Pathophysiological Integration of Metabolic Reprogramming in Breast Cancer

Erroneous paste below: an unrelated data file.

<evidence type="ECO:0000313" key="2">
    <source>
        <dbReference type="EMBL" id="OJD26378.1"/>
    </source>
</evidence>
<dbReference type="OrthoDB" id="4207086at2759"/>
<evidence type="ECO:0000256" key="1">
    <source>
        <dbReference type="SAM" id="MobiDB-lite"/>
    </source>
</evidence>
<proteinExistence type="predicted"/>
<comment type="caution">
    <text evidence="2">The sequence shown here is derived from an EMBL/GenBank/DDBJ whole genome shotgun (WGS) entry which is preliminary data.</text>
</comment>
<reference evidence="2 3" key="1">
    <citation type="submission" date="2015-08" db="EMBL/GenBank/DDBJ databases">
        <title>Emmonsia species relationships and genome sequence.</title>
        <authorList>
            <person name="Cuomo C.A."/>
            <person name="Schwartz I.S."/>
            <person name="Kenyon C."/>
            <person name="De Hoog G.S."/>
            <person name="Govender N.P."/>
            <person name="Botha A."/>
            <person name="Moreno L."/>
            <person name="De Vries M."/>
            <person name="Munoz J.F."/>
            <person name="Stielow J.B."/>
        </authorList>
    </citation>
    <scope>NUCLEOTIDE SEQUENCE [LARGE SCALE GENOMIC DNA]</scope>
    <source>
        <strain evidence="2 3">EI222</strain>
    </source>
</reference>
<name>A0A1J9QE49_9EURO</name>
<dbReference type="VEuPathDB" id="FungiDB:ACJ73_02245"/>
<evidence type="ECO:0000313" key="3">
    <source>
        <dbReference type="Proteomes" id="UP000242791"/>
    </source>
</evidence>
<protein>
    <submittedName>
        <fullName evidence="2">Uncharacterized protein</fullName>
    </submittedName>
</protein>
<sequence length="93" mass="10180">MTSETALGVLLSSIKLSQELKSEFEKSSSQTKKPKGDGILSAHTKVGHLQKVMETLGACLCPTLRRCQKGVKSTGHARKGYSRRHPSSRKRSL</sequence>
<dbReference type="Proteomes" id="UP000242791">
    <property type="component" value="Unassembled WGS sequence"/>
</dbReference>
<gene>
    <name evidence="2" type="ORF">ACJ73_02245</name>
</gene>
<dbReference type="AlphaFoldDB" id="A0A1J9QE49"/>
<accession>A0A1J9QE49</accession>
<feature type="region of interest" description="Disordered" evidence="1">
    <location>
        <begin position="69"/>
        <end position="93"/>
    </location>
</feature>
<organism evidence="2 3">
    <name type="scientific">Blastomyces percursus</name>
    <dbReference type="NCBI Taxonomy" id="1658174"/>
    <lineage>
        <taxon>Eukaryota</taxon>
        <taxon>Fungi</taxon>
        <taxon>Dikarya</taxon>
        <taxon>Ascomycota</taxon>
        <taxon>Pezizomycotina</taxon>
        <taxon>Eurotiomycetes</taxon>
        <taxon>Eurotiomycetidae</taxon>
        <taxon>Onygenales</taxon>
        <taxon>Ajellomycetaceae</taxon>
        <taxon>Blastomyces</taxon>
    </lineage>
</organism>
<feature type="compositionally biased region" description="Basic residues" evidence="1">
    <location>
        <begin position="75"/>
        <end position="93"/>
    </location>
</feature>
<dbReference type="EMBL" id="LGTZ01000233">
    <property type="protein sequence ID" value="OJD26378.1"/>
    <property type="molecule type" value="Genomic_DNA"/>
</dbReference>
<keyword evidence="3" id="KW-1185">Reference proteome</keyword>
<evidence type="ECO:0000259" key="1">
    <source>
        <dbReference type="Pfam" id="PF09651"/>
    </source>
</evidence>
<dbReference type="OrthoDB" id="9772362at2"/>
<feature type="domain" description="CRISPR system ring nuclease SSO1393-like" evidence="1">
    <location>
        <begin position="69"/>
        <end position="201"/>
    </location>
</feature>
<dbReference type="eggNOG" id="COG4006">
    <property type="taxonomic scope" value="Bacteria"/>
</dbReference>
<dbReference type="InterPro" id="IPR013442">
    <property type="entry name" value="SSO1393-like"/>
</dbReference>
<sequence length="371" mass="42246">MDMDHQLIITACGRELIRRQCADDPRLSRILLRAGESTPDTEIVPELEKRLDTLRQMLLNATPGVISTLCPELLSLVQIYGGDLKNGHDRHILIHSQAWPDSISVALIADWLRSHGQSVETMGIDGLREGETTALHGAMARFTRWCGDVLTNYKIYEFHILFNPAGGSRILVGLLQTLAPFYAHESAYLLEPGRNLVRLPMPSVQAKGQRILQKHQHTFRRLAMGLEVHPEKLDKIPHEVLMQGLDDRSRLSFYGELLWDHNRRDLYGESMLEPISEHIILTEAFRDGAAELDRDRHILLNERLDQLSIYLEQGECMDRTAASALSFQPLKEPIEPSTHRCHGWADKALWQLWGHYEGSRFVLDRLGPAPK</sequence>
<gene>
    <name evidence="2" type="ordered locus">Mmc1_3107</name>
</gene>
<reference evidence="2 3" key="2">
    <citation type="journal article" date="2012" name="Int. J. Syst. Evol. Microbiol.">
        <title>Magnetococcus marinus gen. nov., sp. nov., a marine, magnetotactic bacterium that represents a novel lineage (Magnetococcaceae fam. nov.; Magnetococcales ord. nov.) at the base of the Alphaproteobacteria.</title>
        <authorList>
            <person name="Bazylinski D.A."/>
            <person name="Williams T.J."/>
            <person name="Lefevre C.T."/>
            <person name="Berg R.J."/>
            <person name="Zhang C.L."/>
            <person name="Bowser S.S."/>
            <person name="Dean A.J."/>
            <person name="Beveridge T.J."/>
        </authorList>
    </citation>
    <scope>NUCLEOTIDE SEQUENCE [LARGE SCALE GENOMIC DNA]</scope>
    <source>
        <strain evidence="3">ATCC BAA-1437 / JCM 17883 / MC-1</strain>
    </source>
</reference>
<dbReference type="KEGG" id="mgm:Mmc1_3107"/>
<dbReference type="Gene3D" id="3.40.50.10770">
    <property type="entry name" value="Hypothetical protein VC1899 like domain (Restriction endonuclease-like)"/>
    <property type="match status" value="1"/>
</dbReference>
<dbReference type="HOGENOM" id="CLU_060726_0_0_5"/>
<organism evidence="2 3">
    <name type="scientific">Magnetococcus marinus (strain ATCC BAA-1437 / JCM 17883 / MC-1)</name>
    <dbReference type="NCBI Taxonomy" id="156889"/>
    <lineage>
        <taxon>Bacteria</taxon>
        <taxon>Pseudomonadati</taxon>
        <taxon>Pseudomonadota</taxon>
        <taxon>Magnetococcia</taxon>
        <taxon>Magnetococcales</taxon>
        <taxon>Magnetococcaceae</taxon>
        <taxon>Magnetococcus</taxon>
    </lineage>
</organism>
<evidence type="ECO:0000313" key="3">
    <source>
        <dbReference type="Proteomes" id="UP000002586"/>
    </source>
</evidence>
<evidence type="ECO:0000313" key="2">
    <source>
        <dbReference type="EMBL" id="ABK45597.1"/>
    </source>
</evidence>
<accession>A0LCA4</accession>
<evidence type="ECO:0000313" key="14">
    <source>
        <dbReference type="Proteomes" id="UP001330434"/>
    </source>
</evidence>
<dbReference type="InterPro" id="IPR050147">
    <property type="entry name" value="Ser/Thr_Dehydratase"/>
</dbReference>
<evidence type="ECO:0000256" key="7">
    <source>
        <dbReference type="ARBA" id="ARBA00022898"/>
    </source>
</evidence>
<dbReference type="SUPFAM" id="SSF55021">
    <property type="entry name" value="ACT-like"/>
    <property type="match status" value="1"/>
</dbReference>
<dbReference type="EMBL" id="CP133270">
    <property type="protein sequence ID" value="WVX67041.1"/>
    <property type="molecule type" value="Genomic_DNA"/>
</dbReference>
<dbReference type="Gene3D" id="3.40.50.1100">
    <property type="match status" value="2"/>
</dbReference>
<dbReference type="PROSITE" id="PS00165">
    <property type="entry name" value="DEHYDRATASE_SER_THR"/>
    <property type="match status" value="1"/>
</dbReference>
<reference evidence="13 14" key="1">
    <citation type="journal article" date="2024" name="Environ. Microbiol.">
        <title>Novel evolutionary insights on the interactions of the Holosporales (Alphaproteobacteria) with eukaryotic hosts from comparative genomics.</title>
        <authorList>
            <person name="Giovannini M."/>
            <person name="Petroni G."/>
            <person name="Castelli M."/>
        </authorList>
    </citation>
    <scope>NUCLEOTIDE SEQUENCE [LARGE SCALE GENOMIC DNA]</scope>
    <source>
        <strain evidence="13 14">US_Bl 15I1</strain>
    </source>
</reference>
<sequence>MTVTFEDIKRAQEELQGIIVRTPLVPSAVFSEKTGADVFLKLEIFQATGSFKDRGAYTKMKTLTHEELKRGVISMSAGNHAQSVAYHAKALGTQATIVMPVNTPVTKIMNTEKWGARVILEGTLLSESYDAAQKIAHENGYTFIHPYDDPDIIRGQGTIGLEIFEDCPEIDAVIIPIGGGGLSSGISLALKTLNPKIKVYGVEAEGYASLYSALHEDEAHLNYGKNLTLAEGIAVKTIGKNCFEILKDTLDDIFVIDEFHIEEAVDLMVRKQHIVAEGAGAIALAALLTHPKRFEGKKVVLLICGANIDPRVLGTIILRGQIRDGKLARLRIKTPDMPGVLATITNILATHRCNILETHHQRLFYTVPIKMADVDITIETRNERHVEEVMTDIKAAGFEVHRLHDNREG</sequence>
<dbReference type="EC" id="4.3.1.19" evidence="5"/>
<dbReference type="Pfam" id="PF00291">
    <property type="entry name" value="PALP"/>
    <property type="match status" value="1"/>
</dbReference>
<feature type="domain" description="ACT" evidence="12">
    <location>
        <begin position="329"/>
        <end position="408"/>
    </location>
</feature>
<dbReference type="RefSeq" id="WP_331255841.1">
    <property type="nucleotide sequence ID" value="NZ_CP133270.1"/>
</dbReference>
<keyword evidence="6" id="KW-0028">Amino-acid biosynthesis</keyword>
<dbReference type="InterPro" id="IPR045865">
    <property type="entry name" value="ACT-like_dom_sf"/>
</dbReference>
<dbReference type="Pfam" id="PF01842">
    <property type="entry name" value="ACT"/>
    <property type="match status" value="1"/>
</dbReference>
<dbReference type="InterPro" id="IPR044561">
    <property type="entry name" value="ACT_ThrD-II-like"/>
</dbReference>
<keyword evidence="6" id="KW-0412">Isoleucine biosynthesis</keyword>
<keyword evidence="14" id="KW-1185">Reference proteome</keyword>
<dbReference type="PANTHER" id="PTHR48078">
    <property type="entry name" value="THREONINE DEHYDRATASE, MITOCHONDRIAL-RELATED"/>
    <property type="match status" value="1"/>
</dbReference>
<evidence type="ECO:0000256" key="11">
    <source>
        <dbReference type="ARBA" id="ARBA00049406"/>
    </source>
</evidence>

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Metabolic changes that facilitate tumor growth are one of the hallmarks of cancer. The triggers of these metabolic changes are located in the tumor parenchymal cells, where oncogenic mutations induce an imperative need to proliferate and cause tumor initiation and progression. Cancer cells undergo significant metabolic reorganization during disease progression that is tailored to their energy demands and fluctuating environmental conditions. Oxidative stress plays an essential role as a trigger under such conditions. These metabolic changes are the consequence of the interaction between tumor cells and stromal myofibroblasts. The metabolic changes in tumor cells include protein anabolism and the synthesis of cell membranes and nucleic acids, which all facilitate cell proliferation. They are linked to catabolism and autophagy in stromal myofibroblasts, causing the release of nutrients for the cells of the tumor parenchyma. Metabolic changes lead to an interstitium deficient in nutrients, such as glucose and amino acids, and acidification by lactic acid. Together with hypoxia, they produce functional changes in other cells of the tumor stroma, such as many immune subpopulations and endothelial cells, which lead to tumor growth. Thus, immune cells favor tissue growth through changes in immunosuppression. This review considers some of the metabolic changes described in breast cancer.